Legionnaire’s outbreak could affect 40 people
Health officials in Scotland have confirmed that the number of people with suspected cases of Legionnaire’s disease in Edinburgh now stands at 40.
Twelve of that number are in intensive care, two have been discharged and one has sadly passed away.
But it could take until the weekend for the full extent of the outbreak to be known, Lothian National Health Service officials said.
It is believed that the outbreak comes from an environmental contamination caused by a cloud being emitted from a cooling tower in the south west of Edinburgh.
Currently there have been 21 confirmed cases of Legionnaire’s disease and 19 suspected cases.
The majority of people affected appear to be males in their 30s and their late 80s.
Dr Duncan McCormick, chair of NHS Lothian's incident management team, told BBC News that two patients were “seriously unwell” but had now recovered enough to be discharged.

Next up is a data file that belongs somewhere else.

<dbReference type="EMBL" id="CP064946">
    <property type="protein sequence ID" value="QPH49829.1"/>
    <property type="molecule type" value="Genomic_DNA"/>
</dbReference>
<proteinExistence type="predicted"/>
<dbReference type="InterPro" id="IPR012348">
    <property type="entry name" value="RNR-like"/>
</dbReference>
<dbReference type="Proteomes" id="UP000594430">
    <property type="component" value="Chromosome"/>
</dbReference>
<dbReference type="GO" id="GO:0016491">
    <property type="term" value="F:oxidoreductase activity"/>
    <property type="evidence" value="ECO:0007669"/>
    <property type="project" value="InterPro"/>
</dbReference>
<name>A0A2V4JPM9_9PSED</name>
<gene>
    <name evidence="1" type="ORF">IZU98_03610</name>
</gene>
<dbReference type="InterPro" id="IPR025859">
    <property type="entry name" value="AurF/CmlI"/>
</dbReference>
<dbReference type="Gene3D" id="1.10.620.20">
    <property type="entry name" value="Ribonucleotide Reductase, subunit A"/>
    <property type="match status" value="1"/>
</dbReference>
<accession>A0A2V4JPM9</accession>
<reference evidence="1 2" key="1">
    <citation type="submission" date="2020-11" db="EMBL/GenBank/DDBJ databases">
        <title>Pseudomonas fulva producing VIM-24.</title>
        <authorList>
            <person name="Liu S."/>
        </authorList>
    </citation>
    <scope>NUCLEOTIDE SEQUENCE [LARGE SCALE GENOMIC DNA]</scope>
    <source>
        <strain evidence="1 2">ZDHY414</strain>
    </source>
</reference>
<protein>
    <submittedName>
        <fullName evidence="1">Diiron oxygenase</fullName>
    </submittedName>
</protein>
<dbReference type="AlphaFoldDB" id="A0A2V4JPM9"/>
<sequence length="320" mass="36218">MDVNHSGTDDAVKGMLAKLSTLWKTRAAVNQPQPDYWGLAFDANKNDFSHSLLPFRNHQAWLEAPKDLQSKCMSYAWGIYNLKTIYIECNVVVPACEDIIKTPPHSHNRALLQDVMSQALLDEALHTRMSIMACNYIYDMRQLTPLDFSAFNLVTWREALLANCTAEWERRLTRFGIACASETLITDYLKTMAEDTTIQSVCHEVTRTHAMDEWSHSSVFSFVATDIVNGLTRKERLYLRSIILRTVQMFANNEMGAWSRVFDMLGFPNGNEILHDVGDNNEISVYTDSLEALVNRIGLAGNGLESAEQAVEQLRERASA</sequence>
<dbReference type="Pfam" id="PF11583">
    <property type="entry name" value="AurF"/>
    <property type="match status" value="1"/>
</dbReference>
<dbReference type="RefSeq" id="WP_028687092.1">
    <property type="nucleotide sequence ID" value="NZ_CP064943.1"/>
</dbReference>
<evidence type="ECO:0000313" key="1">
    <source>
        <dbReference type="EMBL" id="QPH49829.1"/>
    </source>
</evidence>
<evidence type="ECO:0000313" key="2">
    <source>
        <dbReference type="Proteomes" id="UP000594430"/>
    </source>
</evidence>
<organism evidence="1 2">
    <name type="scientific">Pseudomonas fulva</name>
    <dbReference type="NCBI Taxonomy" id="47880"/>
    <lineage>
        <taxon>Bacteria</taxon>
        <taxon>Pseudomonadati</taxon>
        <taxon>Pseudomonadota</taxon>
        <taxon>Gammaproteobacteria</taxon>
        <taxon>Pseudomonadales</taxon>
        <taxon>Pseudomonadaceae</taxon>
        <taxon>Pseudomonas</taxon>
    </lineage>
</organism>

However, he believes that more cases will become apparent in the next couple of days.
He said: "The incubation period of Legionnaires' disease is between two and 14 days but the average is five or six days, so we're expecting to have more cases over the next few days.
"But if our evidence and reaction have been correct, we hope to have removed the source through our shock treatment of these cooling towers.
"We'd hope that by the weekend - five or six days after the treatment, we'll start to see a decline in cases."
Legionnaire’s disease is a rare but potentially fatal disease. Around 15 per cent of people who contract the disease go on to die, with smokers and the elderly the most at risk.
Symptoms include severe muscle pain, a cough and high fever, however, these often do not become apparent until around seven days after exposure, meaning that finding the original cause can be difficult.